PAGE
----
|Rear-Admiral John Lee-Barber, who was one of the most
successful and aggressive
destroyer captains of the Second World War, lived the last 14 years of his
Wivenhoe, on the Quay, in Ferry House.
He was born 16th April, 1905 and joined the Navy as a cadet in 1919.
His first destroyer command came in 1937 with Witch, followed by Ardent.
From 1939 to 1942, he distinguished himself in charge of Griffin in
the Norwegian campaign during which the Griffin captured the German
trawler Polaris, disguised in Dutch colours and carrying much
intelligence material that proved invaluable to later naval efforts.
Later, the Griffin was to evacuate Polish troops from France,
for which Lee-Barber was awarded the the Polish Cross of Valour. He
received the DSO in 1940 for his efforts in anti-invasion patrols along
the English Channel.
In the autumn of 1940, the Griffin was sent to the Mediterranean where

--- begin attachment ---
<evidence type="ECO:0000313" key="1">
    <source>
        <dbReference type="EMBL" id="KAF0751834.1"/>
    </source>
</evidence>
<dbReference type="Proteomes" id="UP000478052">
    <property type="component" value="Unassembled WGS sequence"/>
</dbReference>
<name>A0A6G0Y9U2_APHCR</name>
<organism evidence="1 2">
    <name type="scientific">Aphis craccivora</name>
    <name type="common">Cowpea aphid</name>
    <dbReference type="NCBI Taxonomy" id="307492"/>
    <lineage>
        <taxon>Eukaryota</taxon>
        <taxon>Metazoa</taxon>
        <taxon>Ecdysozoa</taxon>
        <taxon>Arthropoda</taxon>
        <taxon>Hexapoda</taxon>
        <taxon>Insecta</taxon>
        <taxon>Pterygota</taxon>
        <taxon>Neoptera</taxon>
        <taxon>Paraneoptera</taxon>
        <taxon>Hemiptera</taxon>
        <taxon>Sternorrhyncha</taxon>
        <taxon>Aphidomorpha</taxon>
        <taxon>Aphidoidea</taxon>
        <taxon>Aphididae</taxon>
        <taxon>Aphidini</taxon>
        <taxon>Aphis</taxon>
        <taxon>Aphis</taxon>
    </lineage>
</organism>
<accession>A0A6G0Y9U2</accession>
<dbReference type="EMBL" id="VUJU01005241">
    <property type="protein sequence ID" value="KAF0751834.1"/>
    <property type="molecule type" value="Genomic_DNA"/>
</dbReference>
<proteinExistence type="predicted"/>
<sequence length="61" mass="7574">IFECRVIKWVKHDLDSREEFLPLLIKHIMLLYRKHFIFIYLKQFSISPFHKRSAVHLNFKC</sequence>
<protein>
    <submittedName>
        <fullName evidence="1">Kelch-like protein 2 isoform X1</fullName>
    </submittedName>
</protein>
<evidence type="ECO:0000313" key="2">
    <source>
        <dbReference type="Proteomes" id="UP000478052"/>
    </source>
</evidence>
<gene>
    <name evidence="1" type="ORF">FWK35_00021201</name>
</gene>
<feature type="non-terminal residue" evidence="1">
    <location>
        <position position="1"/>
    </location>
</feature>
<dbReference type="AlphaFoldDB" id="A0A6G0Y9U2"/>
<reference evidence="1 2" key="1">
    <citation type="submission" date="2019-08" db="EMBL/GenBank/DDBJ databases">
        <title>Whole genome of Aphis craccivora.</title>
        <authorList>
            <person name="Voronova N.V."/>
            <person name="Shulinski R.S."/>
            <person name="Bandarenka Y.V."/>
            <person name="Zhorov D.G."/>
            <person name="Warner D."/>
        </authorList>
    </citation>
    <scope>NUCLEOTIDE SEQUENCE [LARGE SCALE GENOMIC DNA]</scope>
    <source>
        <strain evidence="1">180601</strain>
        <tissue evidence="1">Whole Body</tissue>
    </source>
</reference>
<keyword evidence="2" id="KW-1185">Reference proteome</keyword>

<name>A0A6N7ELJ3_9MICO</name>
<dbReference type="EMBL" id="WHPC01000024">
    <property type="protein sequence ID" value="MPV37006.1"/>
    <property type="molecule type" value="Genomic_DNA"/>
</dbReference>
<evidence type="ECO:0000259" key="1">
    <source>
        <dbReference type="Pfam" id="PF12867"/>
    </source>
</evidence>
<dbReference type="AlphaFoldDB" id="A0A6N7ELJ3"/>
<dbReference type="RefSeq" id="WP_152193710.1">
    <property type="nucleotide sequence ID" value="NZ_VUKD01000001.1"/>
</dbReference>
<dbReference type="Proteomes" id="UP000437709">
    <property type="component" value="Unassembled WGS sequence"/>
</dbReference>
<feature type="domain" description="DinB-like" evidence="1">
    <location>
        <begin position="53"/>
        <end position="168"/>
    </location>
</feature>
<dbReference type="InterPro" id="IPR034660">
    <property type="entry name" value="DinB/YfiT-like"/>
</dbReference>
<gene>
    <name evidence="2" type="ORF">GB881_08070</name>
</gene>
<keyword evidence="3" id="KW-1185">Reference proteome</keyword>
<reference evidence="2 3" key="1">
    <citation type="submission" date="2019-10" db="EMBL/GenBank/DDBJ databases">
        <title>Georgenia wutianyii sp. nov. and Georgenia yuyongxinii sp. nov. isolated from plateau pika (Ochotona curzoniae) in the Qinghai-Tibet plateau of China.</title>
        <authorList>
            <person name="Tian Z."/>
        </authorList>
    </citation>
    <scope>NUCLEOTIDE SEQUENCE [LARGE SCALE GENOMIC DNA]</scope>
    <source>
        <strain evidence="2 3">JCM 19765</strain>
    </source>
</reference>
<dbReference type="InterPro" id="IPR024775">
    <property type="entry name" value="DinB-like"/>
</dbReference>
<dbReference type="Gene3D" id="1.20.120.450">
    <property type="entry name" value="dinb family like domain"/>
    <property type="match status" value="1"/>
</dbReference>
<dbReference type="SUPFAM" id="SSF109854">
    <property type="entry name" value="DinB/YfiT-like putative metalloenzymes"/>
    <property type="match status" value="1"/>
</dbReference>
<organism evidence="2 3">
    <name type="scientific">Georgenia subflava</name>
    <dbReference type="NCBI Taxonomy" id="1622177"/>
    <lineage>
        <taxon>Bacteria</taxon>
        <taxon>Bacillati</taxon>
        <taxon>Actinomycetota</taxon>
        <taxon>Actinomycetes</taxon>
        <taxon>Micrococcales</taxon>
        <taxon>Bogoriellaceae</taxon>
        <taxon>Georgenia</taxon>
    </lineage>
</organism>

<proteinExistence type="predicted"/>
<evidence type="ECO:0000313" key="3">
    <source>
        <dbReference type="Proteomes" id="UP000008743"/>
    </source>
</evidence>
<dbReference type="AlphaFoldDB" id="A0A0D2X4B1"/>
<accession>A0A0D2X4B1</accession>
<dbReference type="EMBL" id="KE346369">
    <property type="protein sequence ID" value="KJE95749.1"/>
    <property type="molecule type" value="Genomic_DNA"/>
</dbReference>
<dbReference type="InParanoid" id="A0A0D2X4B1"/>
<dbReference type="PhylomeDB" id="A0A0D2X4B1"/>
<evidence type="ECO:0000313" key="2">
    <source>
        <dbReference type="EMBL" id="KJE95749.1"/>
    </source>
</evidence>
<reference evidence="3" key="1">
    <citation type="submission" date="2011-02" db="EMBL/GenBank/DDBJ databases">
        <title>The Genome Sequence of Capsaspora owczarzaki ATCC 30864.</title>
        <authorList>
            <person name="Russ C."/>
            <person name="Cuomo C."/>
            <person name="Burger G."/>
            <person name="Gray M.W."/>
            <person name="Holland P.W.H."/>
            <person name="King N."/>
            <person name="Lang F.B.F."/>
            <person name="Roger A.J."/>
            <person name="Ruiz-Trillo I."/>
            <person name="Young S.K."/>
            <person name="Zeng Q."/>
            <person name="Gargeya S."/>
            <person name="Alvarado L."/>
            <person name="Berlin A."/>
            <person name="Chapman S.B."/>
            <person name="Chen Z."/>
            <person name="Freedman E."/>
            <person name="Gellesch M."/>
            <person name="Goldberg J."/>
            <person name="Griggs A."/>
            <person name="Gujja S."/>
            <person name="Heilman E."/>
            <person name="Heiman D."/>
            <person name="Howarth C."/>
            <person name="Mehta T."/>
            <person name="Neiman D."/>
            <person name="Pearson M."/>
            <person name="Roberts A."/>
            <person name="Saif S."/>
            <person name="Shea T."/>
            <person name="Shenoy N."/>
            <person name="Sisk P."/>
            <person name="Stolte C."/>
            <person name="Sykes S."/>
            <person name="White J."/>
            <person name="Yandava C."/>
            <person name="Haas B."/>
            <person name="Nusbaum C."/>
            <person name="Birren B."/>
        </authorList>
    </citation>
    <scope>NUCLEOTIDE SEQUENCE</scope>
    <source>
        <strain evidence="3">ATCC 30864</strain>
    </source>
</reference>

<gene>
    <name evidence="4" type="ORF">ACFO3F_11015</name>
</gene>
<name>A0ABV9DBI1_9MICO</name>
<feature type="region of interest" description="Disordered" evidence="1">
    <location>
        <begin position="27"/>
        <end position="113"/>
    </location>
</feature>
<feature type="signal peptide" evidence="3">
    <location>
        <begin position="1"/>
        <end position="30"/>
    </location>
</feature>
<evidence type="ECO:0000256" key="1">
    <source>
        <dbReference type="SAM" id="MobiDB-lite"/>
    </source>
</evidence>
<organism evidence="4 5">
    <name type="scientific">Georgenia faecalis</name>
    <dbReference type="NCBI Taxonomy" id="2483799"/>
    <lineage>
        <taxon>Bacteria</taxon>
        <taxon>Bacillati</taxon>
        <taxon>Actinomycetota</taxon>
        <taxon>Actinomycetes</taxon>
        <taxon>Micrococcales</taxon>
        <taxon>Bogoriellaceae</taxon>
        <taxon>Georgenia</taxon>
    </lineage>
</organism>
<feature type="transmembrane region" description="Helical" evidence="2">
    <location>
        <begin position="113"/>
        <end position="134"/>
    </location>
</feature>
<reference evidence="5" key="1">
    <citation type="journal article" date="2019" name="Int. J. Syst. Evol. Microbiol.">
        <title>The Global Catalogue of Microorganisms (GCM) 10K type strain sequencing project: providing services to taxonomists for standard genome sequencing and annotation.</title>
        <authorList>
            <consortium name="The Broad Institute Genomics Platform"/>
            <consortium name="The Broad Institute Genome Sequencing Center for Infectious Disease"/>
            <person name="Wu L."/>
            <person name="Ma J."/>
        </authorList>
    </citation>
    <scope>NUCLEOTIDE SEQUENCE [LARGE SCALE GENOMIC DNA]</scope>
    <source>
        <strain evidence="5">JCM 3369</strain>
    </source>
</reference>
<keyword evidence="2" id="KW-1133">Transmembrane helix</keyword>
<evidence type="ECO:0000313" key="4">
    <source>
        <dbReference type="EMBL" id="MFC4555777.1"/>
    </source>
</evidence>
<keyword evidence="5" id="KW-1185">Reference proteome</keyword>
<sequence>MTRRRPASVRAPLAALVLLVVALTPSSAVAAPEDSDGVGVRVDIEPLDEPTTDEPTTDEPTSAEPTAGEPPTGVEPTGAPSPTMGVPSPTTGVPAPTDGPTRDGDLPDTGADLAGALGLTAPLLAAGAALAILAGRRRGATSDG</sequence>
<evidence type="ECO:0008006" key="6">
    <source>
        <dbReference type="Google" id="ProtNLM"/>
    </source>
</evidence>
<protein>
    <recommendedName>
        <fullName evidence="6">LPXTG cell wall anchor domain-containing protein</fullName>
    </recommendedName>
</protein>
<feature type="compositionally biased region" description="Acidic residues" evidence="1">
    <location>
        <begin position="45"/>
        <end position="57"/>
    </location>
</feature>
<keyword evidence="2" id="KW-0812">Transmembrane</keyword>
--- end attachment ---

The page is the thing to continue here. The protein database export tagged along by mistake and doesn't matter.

she was involved with much action, including escort duty for convoys going
to Malta in 1941.
When he left the Griffin early in 1942, Lee-Barber was naval
advisor to Southern Command Army Headquarters Home Forces, but in
September he took command of Opportune in the 17th destroyer
flotilla, escorting convoys to and from Russia. On Dec 23rd 1943, Opportune
took part in the high-speed chase of the German battlecruiser Scharnhorst
by ships of the Home Fleet in the Arctic. He was mentioned in despatches
for two torpedo hits on the German boat.
From 1944-46, Lee-Barber was executive officer of HMS King Alfred, the
RNVR officers training establishment in Hove. Subsequently he went back
into commanding destroyers, first St James and then Agincourt.
From 1950 to 1952 he was naval attaché in Santiago, Lima, Bogata, and
Quito, and from 1954 to 1957 Commodore Harwich, in command of the inshore
flotilla. His last appointment, in 1957, was as Admiral Superintendent,
Malta, at a time of unrest there, returning in 1959, the year he was
John Lee-Barber disregarded every rule of good health, smoking 40
cigarettes a day and drinking copious glasses of gin. Like all successful
wartime destroyer captains, he had tremendous physical stamina, and was
able to stand on bridge for hours on end and go for days without proper
He married Suzanne Le Gallais in 1939 who died in 1976. He is buried
with her at St. Brelades on the island of Jersey. He died in
In the Old Wivenhoe Quay development, Wivenhoe Town Council named a
road 'Admiral's Walk' after Rear-Admiral John